Update: We have a winner! See who was named Hack Madness Champion.
Welcome to Round 4 of Hack Madness, the Alumni Association’s quest to determine the MIT community’s favorite hack. After three rounds and more than 25,000 total votes, the tournament has been narrowed down to the final four hacks.
Fourth-round voting is closed. View full third-round results in the updated tournament bracket then vote in the polls below or on the Alumni Association’s social media pages.
New to the tournament? Here’s what you missed in Round 3:
- More strong showings from the the Harvard-Yale game and the Caltech cannon heist. The two hacks have overwhelmed their opponents by an average margin on 72 percentage points over the first three rounds.
- A down-to-the-wire battle between two of the most well-known hacks, the Smoot and police car on the Great Dome. Smoot advanced to the final four by a scant two percentage points.
- A fond farewell to the Hack Madness’ Cinderella story, the cow on the dorm. The 85-year-old prank—the likes of which we’ll probably never see again—was finally defeated by the more recent Tetris on Bldg. 54.
Can Smoot stop the down-field momentum of the Harvard-Yale game? Is a massive game of Tetris—the so-called “Holy Grail of Hacks”—enough to plug the cannon heist?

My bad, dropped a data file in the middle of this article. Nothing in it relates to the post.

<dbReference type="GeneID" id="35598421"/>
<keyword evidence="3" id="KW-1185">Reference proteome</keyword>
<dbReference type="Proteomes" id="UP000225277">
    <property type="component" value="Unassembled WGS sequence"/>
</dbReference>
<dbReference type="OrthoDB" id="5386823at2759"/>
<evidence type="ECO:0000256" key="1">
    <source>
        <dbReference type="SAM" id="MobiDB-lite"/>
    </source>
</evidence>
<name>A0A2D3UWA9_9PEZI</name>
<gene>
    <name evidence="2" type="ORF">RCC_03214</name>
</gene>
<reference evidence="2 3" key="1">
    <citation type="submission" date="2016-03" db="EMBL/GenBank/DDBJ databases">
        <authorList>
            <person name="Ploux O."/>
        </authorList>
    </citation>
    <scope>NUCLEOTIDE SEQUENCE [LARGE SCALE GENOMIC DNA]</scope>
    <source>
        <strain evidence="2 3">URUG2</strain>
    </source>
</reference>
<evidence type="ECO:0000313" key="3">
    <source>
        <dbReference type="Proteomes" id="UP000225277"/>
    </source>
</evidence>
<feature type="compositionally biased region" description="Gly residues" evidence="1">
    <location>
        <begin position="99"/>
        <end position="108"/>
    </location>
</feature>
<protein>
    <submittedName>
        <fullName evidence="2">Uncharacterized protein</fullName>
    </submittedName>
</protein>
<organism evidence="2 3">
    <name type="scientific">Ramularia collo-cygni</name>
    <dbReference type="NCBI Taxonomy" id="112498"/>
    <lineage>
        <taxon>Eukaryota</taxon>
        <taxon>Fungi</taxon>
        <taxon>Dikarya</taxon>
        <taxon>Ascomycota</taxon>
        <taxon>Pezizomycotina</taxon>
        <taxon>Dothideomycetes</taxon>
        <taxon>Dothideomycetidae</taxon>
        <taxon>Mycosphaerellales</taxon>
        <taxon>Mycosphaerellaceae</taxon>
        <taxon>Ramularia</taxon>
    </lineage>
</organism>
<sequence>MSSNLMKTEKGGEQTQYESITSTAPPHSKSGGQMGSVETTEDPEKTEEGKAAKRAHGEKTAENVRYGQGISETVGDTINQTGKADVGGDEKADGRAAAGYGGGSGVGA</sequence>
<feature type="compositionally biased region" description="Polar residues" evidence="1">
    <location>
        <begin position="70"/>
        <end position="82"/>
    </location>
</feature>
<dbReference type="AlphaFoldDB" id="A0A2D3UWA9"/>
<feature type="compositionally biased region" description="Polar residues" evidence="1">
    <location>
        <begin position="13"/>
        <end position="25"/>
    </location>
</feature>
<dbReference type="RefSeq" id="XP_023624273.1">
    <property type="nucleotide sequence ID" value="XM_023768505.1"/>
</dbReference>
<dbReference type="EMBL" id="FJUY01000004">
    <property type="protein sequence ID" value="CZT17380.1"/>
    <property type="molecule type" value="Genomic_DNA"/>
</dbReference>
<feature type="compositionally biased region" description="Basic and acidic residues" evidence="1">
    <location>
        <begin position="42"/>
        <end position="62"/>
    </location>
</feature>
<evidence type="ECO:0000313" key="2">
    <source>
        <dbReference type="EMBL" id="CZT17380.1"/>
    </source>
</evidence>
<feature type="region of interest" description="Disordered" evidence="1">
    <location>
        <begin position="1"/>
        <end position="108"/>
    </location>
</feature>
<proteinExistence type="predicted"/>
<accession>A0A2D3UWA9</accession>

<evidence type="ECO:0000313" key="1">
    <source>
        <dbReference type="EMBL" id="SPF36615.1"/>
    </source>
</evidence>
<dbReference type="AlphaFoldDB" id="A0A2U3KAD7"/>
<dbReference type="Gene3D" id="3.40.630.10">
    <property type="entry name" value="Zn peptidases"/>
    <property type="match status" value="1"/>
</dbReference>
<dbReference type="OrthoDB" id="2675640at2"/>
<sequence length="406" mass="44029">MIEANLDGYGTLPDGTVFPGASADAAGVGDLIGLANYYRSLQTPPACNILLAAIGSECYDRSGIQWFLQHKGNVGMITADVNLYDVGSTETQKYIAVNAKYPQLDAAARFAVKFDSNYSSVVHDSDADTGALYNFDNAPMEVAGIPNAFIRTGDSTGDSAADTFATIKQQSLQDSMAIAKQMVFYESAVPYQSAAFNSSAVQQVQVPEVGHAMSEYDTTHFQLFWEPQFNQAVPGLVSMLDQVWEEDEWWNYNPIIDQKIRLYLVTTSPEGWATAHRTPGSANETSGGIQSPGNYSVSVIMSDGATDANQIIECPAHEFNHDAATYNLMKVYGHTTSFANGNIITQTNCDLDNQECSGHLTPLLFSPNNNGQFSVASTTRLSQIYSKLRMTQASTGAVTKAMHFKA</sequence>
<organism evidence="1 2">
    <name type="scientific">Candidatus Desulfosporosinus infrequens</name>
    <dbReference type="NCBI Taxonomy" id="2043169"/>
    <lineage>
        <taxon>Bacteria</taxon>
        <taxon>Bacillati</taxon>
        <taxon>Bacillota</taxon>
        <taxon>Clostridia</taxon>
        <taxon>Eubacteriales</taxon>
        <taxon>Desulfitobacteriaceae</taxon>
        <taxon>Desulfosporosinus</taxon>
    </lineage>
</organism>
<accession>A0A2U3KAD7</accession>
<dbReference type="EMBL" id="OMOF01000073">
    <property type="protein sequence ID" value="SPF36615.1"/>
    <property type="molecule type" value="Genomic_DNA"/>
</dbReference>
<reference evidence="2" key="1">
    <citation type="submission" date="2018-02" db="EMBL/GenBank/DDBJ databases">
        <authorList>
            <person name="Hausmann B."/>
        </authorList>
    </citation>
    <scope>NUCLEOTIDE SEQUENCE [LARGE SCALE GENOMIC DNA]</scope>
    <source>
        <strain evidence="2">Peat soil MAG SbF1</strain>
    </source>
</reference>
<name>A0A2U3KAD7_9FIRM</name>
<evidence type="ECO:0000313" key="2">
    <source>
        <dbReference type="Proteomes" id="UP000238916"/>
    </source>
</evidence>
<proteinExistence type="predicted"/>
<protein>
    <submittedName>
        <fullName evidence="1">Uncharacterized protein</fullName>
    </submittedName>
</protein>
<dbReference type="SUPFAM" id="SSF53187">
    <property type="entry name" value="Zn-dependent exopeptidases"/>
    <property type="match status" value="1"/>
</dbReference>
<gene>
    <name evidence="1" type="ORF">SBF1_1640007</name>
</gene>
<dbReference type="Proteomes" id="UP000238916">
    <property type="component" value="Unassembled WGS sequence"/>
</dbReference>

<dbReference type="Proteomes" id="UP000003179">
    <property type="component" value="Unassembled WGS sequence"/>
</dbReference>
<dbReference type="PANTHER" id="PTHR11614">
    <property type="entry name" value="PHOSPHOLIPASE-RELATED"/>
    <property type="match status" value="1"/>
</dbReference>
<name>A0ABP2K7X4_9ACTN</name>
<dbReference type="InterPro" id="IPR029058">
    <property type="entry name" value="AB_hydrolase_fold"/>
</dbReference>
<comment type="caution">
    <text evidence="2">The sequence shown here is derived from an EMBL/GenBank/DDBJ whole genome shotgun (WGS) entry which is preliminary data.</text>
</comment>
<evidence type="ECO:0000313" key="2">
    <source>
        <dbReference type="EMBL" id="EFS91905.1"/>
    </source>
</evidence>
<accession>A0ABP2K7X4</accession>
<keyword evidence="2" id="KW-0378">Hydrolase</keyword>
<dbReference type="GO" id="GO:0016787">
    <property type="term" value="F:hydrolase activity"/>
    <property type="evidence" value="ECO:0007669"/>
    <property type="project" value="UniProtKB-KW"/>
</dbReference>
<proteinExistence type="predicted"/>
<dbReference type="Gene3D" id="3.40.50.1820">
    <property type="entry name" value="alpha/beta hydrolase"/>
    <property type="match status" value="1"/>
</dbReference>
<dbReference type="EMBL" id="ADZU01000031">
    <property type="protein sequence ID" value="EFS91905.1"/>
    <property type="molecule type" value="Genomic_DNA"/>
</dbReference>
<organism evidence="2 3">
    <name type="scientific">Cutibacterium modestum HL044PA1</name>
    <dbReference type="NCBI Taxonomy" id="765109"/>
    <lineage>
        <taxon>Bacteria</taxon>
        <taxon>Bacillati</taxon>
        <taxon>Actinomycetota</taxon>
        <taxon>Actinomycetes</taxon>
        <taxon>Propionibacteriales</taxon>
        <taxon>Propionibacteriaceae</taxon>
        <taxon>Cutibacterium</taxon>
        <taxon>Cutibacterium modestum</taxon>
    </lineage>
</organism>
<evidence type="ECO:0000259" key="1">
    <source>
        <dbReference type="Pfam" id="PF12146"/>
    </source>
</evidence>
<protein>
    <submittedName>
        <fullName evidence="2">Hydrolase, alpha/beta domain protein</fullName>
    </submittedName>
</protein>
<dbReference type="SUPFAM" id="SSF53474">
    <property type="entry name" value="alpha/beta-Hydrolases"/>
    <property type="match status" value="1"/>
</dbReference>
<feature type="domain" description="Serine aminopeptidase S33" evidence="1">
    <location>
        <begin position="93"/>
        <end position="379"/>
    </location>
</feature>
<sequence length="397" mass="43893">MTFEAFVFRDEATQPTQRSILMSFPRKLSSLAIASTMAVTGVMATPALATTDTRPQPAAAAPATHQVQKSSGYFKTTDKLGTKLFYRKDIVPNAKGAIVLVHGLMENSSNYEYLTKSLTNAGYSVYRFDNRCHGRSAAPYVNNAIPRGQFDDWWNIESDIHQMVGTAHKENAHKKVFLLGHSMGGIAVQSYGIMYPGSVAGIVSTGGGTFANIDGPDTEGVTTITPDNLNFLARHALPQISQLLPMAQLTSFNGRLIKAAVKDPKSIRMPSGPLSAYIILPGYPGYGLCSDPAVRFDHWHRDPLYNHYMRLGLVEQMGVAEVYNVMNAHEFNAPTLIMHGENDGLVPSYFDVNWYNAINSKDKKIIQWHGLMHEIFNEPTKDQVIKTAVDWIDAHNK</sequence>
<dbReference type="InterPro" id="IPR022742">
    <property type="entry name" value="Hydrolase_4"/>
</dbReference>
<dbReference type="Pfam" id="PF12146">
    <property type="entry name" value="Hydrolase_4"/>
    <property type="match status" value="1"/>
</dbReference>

Visit the Hack Madness page for the full schedule, view the interactive tournament bracket for details on the final four hacks, or learn about the original field of all 32 hacks. Check back to Slice of MIT on Wednesday, March 12, at noon to see which hacks advanced to the championship.inflated a weather balloon near the 50-yard line that spelled “MIT” before it burst, spelled “M-I-T” with their bodies at halftime, and tricked fans into holding “M-I-T” signs in the stands.
In 1958, Seven students calibrated the Harvard Bridge using a 5’7″ freshman named Smoot. The bridge’s length: about 364.4 Smoots, plus an ear. Today, Smoots are recognized in the dictionary and by Google.Howe & Ser Moving Company—traveled cross-country to rival Caltech and transported the school’s three-ton cannon back to MIT. They also fashioned an over-sized Brass Rat for the cannon’s barrel.
At 2012’s Campus Preview Weekend, Bldg. 54 (the Green Building) was transformed into a giant game of Tetris. Players controlled the blocks from a console in front of the building and, upon defeat, the blocks crashed to the bottom.